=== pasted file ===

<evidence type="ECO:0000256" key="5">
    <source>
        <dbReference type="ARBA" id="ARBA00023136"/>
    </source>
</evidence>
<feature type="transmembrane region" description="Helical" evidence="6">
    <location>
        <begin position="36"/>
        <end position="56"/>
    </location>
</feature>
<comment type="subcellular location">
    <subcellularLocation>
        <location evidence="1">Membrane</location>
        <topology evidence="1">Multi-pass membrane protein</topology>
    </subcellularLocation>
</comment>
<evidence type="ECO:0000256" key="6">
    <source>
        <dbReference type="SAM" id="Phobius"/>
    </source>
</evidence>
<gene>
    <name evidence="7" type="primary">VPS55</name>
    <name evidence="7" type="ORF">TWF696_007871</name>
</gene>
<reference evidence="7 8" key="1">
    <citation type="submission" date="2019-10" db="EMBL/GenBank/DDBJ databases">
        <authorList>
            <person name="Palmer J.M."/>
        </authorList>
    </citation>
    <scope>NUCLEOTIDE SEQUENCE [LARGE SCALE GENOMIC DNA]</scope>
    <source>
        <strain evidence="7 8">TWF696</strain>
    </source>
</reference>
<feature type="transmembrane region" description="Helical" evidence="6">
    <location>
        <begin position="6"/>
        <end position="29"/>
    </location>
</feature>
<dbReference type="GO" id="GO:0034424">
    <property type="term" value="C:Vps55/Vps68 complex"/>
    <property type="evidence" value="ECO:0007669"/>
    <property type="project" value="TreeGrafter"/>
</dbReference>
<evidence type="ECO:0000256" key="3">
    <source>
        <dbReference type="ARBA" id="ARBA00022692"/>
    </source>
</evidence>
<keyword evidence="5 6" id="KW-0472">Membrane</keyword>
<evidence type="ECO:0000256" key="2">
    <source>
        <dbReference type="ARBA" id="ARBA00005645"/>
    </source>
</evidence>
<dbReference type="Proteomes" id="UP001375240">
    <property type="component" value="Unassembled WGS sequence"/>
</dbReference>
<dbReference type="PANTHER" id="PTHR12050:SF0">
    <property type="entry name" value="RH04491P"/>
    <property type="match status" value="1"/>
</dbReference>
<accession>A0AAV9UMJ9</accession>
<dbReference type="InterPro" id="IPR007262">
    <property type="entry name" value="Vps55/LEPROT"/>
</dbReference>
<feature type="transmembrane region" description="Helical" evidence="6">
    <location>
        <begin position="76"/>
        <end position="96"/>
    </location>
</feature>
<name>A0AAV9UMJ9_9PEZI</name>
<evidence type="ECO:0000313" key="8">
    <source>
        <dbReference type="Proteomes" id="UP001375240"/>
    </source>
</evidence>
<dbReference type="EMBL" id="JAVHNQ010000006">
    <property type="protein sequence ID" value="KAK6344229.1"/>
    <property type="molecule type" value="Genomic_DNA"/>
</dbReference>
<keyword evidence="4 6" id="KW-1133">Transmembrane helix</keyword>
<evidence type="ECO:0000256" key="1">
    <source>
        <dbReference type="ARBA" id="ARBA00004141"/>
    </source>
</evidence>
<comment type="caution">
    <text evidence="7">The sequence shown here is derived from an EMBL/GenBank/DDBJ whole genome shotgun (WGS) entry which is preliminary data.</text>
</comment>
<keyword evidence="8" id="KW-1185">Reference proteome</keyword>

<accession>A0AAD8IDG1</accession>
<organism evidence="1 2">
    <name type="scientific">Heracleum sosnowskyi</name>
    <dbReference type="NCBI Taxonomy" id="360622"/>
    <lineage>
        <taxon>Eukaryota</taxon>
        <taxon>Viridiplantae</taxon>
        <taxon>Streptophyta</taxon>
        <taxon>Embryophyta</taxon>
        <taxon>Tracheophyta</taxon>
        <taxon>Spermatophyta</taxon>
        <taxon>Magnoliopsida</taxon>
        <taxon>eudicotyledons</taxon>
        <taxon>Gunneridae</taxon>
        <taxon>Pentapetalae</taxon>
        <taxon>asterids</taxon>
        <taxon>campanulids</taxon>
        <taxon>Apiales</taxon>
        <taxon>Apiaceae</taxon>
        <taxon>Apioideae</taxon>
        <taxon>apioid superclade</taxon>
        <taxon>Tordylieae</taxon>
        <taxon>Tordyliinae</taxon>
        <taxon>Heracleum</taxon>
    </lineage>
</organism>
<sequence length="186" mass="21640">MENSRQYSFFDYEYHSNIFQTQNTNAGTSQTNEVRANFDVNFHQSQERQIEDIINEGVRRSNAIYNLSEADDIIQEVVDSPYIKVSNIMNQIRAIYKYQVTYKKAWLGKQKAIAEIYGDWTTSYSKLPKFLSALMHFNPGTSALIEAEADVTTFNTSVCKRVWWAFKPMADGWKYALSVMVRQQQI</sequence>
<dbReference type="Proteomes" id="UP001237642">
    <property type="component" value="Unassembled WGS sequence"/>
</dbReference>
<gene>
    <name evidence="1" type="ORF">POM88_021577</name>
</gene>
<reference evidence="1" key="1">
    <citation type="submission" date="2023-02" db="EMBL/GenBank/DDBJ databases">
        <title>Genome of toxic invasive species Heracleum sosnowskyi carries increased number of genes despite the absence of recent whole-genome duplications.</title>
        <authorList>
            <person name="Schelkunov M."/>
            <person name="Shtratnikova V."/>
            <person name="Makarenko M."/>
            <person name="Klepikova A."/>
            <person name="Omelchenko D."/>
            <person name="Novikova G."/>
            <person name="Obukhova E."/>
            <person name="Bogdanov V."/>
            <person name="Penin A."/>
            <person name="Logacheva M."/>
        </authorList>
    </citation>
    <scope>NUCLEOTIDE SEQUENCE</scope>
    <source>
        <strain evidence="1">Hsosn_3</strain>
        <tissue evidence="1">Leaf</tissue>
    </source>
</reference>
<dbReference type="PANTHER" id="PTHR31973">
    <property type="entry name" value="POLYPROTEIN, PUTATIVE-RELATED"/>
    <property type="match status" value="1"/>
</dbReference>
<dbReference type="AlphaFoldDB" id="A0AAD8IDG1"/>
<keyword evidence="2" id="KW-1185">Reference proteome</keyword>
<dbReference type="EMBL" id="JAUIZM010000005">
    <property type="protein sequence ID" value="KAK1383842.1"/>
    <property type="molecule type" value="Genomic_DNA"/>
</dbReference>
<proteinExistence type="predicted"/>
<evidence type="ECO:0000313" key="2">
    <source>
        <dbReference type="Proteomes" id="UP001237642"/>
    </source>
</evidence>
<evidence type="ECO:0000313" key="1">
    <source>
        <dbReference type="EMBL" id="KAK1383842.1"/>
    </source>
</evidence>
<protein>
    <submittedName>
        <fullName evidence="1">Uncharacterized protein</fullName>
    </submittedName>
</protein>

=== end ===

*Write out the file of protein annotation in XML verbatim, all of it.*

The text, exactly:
<evidence type="ECO:0000256" key="5">
    <source>
        <dbReference type="ARBA" id="ARBA00023136"/>
    </source>
</evidence>
<feature type="transmembrane region" description="Helical" evidence="6">
    <location>
        <begin position="36"/>
        <end position="56"/>
    </location>
</feature>
<comment type="subcellular location">
    <subcellularLocation>
        <location evidence="1">Membrane</location>
        <topology evidence="1">Multi-pass membrane protein</topology>
    </subcellularLocation>
</comment>
<evidence type="ECO:0000256" key="6">
    <source>
        <dbReference type="SAM" id="Phobius"/>
    </source>
</evidence>
<gene>
    <name evidence="7" type="primary">VPS55</name>
    <name evidence="7" type="ORF">TWF696_007871</name>
</gene>
<reference evidence="7 8" key="1">
    <citation type="submission" date="2019-10" db="EMBL/GenBank/DDBJ databases">
        <authorList>
            <person name="Palmer J.M."/>
        </authorList>
    </citation>
    <scope>NUCLEOTIDE SEQUENCE [LARGE SCALE GENOMIC DNA]</scope>
    <source>
        <strain evidence="7 8">TWF696</strain>
    </source>
</reference>
<feature type="transmembrane region" description="Helical" evidence="6">
    <location>
        <begin position="6"/>
        <end position="29"/>
    </location>
</feature>
<dbReference type="GO" id="GO:0034424">
    <property type="term" value="C:Vps55/Vps68 complex"/>
    <property type="evidence" value="ECO:0007669"/>
    <property type="project" value="TreeGrafter"/>
</dbReference>
<evidence type="ECO:0000256" key="3">
    <source>
        <dbReference type="ARBA" id="ARBA00022692"/>
    </source>
</evidence>
<keyword evidence="5 6" id="KW-0472">Membrane</keyword>
<evidence type="ECO:0000256" key="2">
    <source>
        <dbReference type="ARBA" id="ARBA00005645"/>
    </source>
</evidence>
<dbReference type="Proteomes" id="UP001375240">
    <property type="component" value="Unassembled WGS sequence"/>
</dbReference>
<dbReference type="PANTHER" id="PTHR12050:SF0">
    <property type="entry name" value="RH04491P"/>
    <property type="match status" value="1"/>
</dbReference>
<accession>A0AAV9UMJ9</accession>
<dbReference type="InterPro" id="IPR007262">
    <property type="entry name" value="Vps55/LEPROT"/>
</dbReference>
<feature type="transmembrane region" description="Helical" evidence="6">
    <location>
        <begin position="76"/>
        <end position="96"/>
    </location>
</feature>
<name>A0AAV9UMJ9_9PEZI</name>
<evidence type="ECO:0000313" key="8">
    <source>
        <dbReference type="Proteomes" id="UP001375240"/>
    </source>
</evidence>
<dbReference type="EMBL" id="JAVHNQ010000006">
    <property type="protein sequence ID" value="KAK6344229.1"/>
    <property type="molecule type" value="Genomic_DNA"/>
</dbReference>
<keyword evidence="4 6" id="KW-1133">Transmembrane helix</keyword>
<evidence type="ECO:0000256" key="1">
    <source>
        <dbReference type="ARBA" id="ARBA00004141"/>
    </source>
</evidence>
<comment type="caution">
    <text evidence="7">The sequence shown here is derived from an EMBL/GenBank/DDBJ whole genome shotgun (WGS) entry which is preliminary data.</text>
</comment>
<keyword evidence="8" id="KW-1185">Reference proteome</keyword>

<accession>A0AAD8IDG1</accession>
<organism evidence="1 2">
    <name type="scientific">Heracleum sosnowskyi</name>
    <dbReference type="NCBI Taxonomy" id="360622"/>
    <lineage>
        <taxon>Eukaryota</taxon>
        <taxon>Viridiplantae</taxon>
        <taxon>Streptophyta</taxon>
        <taxon>Embryophyta</taxon>
        <taxon>Tracheophyta</taxon>
        <taxon>Spermatophyta</taxon>
        <taxon>Magnoliopsida</taxon>
        <taxon>eudicotyledons</taxon>
        <taxon>Gunneridae</taxon>
        <taxon>Pentapetalae</taxon>
        <taxon>asterids</taxon>
        <taxon>campanulids</taxon>
        <taxon>Apiales</taxon>
        <taxon>Apiaceae</taxon>
        <taxon>Apioideae</taxon>
        <taxon>apioid superclade</taxon>
        <taxon>Tordylieae</taxon>
        <taxon>Tordyliinae</taxon>
        <taxon>Heracleum</taxon>
    </lineage>
</organism>
<sequence length="186" mass="21640">MENSRQYSFFDYEYHSNIFQTQNTNAGTSQTNEVRANFDVNFHQSQERQIEDIINEGVRRSNAIYNLSEADDIIQEVVDSPYIKVSNIMNQIRAIYKYQVTYKKAWLGKQKAIAEIYGDWTTSYSKLPKFLSALMHFNPGTSALIEAEADVTTFNTSVCKRVWWAFKPMADGWKYALSVMVRQQQI</sequence>
<dbReference type="Proteomes" id="UP001237642">
    <property type="component" value="Unassembled WGS sequence"/>
</dbReference>
<gene>
    <name evidence="1" type="ORF">POM88_021577</name>
</gene>
<reference evidence="1" key="1">
    <citation type="submission" date="2023-02" db="EMBL/GenBank/DDBJ databases">
        <title>Genome of toxic invasive species Heracleum sosnowskyi carries increased number of genes despite the absence of recent whole-genome duplications.</title>
        <authorList>
            <person name="Schelkunov M."/>
            <person name="Shtratnikova V."/>
            <person name="Makarenko M."/>
            <person name="Klepikova A."/>
            <person name="Omelchenko D."/>
            <person name="Novikova G."/>
            <person name="Obukhova E."/>
            <person name="Bogdanov V."/>
            <person name="Penin A."/>
            <person name="Logacheva M."/>
        </authorList>
    </citation>
    <scope>NUCLEOTIDE SEQUENCE</scope>
    <source>
        <strain evidence="1">Hsosn_3</strain>
        <tissue evidence="1">Leaf</tissue>
    </source>
</reference>
<dbReference type="PANTHER" id="PTHR31973">
    <property type="entry name" value="POLYPROTEIN, PUTATIVE-RELATED"/>
    <property type="match status" value="1"/>
</dbReference>
<dbReference type="AlphaFoldDB" id="A0AAD8IDG1"/>
<keyword evidence="2" id="KW-1185">Reference proteome</keyword>
<dbReference type="EMBL" id="JAUIZM010000005">
    <property type="protein sequence ID" value="KAK1383842.1"/>
    <property type="molecule type" value="Genomic_DNA"/>
</dbReference>
<proteinExistence type="predicted"/>
<evidence type="ECO:0000313" key="2">
    <source>
        <dbReference type="Proteomes" id="UP001237642"/>
    </source>
</evidence>
<evidence type="ECO:0000313" key="1">
    <source>
        <dbReference type="EMBL" id="KAK1383842.1"/>
    </source>
</evidence>
<protein>
    <submittedName>
        <fullName evidence="1">Uncharacterized protein</fullName>
    </submittedName>
</protein>